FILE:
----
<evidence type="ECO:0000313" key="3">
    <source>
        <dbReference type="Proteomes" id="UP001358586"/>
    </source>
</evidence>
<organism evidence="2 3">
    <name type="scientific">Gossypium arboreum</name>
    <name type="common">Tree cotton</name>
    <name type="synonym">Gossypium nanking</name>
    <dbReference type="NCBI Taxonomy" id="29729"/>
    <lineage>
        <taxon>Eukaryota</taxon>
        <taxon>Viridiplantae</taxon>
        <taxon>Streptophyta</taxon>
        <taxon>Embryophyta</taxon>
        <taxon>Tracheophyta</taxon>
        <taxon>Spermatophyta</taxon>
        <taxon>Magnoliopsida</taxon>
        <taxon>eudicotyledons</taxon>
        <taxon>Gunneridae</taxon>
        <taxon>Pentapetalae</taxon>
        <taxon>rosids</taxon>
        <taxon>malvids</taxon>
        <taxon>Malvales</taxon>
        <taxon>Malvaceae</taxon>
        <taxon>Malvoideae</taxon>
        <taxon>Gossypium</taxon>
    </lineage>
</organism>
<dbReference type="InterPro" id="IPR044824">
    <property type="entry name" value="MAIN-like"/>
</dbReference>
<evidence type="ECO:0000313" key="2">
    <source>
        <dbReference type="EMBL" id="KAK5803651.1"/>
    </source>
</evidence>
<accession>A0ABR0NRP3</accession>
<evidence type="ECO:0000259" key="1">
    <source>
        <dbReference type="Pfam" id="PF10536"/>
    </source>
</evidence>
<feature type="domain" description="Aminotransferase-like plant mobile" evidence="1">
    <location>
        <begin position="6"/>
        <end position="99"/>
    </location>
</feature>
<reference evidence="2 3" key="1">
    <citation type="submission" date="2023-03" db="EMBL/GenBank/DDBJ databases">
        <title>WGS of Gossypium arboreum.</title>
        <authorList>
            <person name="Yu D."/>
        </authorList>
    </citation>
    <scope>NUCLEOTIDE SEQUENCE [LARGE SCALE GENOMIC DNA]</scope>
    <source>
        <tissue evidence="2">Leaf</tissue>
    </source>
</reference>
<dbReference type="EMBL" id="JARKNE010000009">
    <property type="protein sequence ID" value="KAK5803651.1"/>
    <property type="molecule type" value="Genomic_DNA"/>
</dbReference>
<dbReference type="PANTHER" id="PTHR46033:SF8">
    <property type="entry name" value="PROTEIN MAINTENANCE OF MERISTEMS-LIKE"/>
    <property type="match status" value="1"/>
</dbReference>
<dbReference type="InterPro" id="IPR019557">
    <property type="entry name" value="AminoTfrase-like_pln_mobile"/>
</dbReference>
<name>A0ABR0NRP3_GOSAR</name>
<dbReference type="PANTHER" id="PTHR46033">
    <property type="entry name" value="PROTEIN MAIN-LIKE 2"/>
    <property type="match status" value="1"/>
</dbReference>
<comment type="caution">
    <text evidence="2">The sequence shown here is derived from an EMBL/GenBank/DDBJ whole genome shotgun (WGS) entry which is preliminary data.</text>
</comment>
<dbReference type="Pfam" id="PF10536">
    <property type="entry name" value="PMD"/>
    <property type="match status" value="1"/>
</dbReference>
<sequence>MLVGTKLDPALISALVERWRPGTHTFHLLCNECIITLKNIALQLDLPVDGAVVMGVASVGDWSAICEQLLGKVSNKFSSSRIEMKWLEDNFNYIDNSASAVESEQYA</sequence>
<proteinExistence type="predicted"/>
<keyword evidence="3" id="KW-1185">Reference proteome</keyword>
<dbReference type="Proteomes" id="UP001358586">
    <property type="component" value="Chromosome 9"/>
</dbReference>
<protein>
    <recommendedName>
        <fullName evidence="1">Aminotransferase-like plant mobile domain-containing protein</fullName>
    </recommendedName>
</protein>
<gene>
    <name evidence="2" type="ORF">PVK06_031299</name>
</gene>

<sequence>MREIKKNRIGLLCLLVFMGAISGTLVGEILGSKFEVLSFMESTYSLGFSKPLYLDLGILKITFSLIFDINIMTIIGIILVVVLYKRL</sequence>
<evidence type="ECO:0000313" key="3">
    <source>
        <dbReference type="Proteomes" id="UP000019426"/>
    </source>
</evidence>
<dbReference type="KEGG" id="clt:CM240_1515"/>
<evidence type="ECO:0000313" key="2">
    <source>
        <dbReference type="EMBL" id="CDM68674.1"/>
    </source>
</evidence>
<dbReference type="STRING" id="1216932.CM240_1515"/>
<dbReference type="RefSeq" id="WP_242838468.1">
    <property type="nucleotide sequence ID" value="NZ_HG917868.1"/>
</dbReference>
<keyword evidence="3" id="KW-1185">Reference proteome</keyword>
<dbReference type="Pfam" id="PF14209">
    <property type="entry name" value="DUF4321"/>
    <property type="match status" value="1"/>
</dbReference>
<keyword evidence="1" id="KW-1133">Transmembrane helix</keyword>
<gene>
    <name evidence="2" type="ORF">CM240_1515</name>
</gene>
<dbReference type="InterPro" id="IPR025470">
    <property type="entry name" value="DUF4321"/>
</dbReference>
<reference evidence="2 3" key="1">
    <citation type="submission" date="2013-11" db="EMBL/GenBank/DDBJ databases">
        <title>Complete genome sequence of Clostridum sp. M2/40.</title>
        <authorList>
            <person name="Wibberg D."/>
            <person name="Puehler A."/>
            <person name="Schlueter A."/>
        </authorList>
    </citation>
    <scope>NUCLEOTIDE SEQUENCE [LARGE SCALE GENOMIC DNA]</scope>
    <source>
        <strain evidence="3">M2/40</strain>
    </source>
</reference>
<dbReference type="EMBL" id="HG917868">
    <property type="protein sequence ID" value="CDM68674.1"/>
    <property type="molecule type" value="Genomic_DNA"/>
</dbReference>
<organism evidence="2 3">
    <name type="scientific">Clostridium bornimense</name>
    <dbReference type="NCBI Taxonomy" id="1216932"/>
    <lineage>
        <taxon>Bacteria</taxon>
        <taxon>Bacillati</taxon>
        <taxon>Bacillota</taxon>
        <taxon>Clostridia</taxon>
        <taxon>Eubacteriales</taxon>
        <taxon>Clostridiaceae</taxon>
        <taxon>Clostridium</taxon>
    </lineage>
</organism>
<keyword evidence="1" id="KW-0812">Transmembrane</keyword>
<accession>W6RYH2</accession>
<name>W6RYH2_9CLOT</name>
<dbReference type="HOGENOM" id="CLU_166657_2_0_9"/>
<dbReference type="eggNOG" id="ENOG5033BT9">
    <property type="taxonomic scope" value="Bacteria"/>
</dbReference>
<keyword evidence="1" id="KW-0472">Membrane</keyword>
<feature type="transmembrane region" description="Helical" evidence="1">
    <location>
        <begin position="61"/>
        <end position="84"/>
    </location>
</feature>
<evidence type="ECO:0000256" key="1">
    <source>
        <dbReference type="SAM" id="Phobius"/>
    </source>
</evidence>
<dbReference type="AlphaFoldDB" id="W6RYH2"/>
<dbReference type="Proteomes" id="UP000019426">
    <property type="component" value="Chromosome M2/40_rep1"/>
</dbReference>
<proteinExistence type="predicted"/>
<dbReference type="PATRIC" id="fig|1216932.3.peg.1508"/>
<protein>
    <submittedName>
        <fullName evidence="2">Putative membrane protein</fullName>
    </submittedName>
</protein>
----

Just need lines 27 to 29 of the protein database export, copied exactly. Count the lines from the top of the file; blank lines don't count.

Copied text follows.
        <taxon>Gossypium</taxon>
    </lineage>
</organism>